Cells are hard-wired to detect viral pathogens and rapidly respond with a web of antiviral defense. Virus detection leads to type I interferon (IFN) production and signaling, ultimately resulting in transcription of hundreds of IFN-stimulated genes (ISGs). Collectively, ISGs establish a strikingly potent antiviral state; however, viruses have evolved ways to antagonize IFN production and signaling shortly after infection. The host's need for speed in responding to infection is therefore paramount. We hypothesize that an important and understudied mechanism that cells use to rapidly respond to infection prior to the production of ISGs is by altering their cellular ?translatome??in other words, by rapidly altering the translation of pre-existing mRNAs to facilitate a robust antiviral response. We propose to fill this knowledge gap by using two powerful techniques to measure translation efficiency and nascent protein synthesis: ribosome profiling and mass spectrometry. Further, we will continue characterizing two ISGs, MOV10 and ADAR1, that were identified in our previous ISG screens. Our results indicate that both ISGs are likely to impact mRNA translation during the innate immune response. These studies will broaden and deepen our knowledge of the antiviral response in novel ways.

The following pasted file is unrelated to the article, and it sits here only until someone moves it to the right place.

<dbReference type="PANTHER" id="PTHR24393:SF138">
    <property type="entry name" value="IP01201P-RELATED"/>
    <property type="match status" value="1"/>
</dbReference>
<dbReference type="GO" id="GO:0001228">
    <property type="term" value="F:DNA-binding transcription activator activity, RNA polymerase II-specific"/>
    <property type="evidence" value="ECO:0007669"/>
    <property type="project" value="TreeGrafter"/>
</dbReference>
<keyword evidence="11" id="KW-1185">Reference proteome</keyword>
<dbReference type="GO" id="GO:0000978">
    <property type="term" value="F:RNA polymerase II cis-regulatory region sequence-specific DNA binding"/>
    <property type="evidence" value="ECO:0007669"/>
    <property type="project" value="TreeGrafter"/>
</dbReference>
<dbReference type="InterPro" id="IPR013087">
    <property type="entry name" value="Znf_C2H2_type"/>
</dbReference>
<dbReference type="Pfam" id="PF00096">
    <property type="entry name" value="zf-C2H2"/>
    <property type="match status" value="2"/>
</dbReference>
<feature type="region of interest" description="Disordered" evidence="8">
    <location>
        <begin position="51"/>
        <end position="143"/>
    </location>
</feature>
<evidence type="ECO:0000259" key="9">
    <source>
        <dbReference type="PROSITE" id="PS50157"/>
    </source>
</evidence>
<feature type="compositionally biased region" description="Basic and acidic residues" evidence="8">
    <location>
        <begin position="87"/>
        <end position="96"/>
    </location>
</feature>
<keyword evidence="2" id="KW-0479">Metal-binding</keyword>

Public Health Relevance

Virus infections have an enormous negative impact on economies, agriculture, and importantly, on human health. Unfortunately, broadly acting antiviral therapies do not yet exist. Here we propose to improve our fundamental understanding of the evolutionarily tried-and-true host antiviral response in the hope that this knowledge will lead to the development of broad-spectrum antiviral drugs.

National Institute of Health (NIH)
National Institute of Allergy and Infectious Diseases (NIAID)
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Special Emphasis Panel (ZRG1)
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Dupuy, Lesley Conrad
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Rockefeller University
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New York
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